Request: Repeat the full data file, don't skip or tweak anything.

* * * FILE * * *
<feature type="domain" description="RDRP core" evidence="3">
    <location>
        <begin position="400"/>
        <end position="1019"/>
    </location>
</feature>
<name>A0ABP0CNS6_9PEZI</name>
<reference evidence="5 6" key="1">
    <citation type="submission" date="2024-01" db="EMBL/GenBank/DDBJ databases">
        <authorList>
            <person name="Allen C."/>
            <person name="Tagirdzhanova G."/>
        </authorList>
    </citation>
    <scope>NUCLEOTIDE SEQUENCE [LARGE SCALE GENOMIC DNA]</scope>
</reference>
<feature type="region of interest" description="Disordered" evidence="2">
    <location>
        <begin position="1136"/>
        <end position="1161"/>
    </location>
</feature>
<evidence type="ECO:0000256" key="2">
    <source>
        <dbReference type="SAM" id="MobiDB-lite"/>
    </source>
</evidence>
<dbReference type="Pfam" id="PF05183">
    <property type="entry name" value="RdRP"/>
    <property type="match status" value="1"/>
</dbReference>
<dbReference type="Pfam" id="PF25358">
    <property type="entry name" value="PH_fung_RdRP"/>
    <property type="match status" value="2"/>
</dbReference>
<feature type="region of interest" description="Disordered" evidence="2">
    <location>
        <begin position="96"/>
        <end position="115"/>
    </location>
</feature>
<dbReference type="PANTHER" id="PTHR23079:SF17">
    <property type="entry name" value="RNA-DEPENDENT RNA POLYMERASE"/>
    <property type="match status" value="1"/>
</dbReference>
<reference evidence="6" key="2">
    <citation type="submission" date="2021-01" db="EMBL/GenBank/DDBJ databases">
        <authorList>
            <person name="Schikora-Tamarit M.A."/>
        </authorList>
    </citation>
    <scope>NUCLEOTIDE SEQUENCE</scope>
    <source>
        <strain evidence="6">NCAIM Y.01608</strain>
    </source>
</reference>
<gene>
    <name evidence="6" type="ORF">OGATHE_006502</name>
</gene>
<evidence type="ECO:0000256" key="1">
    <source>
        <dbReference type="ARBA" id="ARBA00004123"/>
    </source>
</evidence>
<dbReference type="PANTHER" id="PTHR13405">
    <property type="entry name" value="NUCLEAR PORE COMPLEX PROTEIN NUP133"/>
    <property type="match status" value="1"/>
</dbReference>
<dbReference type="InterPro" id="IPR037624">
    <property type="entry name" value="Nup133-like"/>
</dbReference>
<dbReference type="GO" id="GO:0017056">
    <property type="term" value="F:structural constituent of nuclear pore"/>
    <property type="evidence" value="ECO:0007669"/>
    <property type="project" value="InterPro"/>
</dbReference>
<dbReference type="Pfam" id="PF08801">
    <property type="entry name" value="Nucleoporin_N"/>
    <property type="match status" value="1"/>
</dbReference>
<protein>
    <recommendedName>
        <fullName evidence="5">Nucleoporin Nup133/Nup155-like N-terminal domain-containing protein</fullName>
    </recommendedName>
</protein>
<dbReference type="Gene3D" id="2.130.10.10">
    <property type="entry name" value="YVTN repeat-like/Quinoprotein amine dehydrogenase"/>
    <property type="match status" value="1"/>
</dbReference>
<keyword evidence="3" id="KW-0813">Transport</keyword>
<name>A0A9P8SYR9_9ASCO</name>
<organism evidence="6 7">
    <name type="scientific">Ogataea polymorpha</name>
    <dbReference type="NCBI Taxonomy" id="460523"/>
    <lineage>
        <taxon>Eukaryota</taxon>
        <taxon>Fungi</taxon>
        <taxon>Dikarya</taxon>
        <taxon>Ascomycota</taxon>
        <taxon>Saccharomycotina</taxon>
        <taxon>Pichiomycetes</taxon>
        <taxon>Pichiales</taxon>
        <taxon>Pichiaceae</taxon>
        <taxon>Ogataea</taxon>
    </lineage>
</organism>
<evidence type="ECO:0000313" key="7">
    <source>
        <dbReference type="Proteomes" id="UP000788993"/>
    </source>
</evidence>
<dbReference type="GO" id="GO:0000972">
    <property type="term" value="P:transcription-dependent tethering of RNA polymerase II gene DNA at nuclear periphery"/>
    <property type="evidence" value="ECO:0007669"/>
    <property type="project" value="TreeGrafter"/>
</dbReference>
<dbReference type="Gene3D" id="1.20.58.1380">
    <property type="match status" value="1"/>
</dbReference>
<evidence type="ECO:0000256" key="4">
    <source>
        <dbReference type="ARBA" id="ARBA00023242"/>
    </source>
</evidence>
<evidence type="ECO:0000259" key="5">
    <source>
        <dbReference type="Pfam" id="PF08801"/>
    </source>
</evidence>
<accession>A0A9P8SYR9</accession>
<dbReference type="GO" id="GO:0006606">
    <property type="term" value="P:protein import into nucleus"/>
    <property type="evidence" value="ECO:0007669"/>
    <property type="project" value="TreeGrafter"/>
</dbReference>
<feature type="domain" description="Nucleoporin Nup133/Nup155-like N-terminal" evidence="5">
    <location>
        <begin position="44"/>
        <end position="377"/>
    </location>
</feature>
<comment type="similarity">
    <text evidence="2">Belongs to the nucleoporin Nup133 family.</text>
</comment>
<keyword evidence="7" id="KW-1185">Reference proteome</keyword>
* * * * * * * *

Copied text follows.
<feature type="domain" description="RDRP core" evidence="3">
    <location>
        <begin position="400"/>
        <end position="1019"/>
    </location>
</feature>
<name>A0ABP0CNS6_9PEZI</name>
<reference evidence="5 6" key="1">
    <citation type="submission" date="2024-01" db="EMBL/GenBank/DDBJ databases">
        <authorList>
            <person name="Allen C."/>
            <person name="Tagirdzhanova G."/>
        </authorList>
    </citation>
    <scope>NUCLEOTIDE SEQUENCE [LARGE SCALE GENOMIC DNA]</scope>
</reference>
<feature type="region of interest" description="Disordered" evidence="2">
    <location>
        <begin position="1136"/>
        <end position="1161"/>
    </location>
</feature>
<evidence type="ECO:0000256" key="2">
    <source>
        <dbReference type="SAM" id="MobiDB-lite"/>
    </source>
</evidence>
<dbReference type="Pfam" id="PF05183">
    <property type="entry name" value="RdRP"/>
    <property type="match status" value="1"/>
</dbReference>
<dbReference type="Pfam" id="PF25358">
    <property type="entry name" value="PH_fung_RdRP"/>
    <property type="match status" value="2"/>
</dbReference>
<feature type="region of interest" description="Disordered" evidence="2">
    <location>
        <begin position="96"/>
        <end position="115"/>
    </location>
</feature>
<dbReference type="PANTHER" id="PTHR23079:SF17">
    <property type="entry name" value="RNA-DEPENDENT RNA POLYMERASE"/>
    <property type="match status" value="1"/>
</dbReference>
<reference evidence="6" key="2">
    <citation type="submission" date="2021-01" db="EMBL/GenBank/DDBJ databases">
        <authorList>
            <person name="Schikora-Tamarit M.A."/>
        </authorList>
    </citation>
    <scope>NUCLEOTIDE SEQUENCE</scope>
    <source>
        <strain evidence="6">NCAIM Y.01608</strain>
    </source>
</reference>
<gene>
    <name evidence="6" type="ORF">OGATHE_006502</name>
</gene>
<evidence type="ECO:0000256" key="1">
    <source>
        <dbReference type="ARBA" id="ARBA00004123"/>
    </source>
</evidence>
<dbReference type="PANTHER" id="PTHR13405">
    <property type="entry name" value="NUCLEAR PORE COMPLEX PROTEIN NUP133"/>
    <property type="match status" value="1"/>
</dbReference>
<dbReference type="InterPro" id="IPR037624">
    <property type="entry name" value="Nup133-like"/>
</dbReference>
<dbReference type="GO" id="GO:0017056">
    <property type="term" value="F:structural constituent of nuclear pore"/>
    <property type="evidence" value="ECO:0007669"/>
    <property type="project" value="InterPro"/>
</dbReference>
<dbReference type="Pfam" id="PF08801">
    <property type="entry name" value="Nucleoporin_N"/>
    <property type="match status" value="1"/>
</dbReference>
<protein>
    <recommendedName>
        <fullName evidence="5">Nucleoporin Nup133/Nup155-like N-terminal domain-containing protein</fullName>
    </recommendedName>
</protein>
<dbReference type="Gene3D" id="2.130.10.10">
    <property type="entry name" value="YVTN repeat-like/Quinoprotein amine dehydrogenase"/>
    <property type="match status" value="1"/>
</dbReference>
<keyword evidence="3" id="KW-0813">Transport</keyword>
<name>A0A9P8SYR9_9ASCO</name>
<organism evidence="6 7">
    <name type="scientific">Ogataea polymorpha</name>
    <dbReference type="NCBI Taxonomy" id="460523"/>
    <lineage>
        <taxon>Eukaryota</taxon>
        <taxon>Fungi</taxon>
        <taxon>Dikarya</taxon>
        <taxon>Ascomycota</taxon>
        <taxon>Saccharomycotina</taxon>
        <taxon>Pichiomycetes</taxon>
        <taxon>Pichiales</taxon>
        <taxon>Pichiaceae</taxon>
        <taxon>Ogataea</taxon>
    </lineage>
</organism>
<evidence type="ECO:0000313" key="7">
    <source>
        <dbReference type="Proteomes" id="UP000788993"/>
    </source>
</evidence>
<dbReference type="GO" id="GO:0000972">
    <property type="term" value="P:transcription-dependent tethering of RNA polymerase II gene DNA at nuclear periphery"/>
    <property type="evidence" value="ECO:0007669"/>
    <property type="project" value="TreeGrafter"/>
</dbReference>
<dbReference type="Gene3D" id="1.20.58.1380">
    <property type="match status" value="1"/>
</dbReference>
<evidence type="ECO:0000256" key="4">
    <source>
        <dbReference type="ARBA" id="ARBA00023242"/>
    </source>
</evidence>
<evidence type="ECO:0000259" key="5">
    <source>
        <dbReference type="Pfam" id="PF08801"/>
    </source>
</evidence>
<accession>A0A9P8SYR9</accession>
<dbReference type="GO" id="GO:0006606">
    <property type="term" value="P:protein import into nucleus"/>
    <property type="evidence" value="ECO:0007669"/>
    <property type="project" value="TreeGrafter"/>
</dbReference>
<feature type="domain" description="Nucleoporin Nup133/Nup155-like N-terminal" evidence="5">
    <location>
        <begin position="44"/>
        <end position="377"/>
    </location>
</feature>
<comment type="similarity">
    <text evidence="2">Belongs to the nucleoporin Nup133 family.</text>
</comment>
<keyword evidence="7" id="KW-1185">Reference proteome</keyword>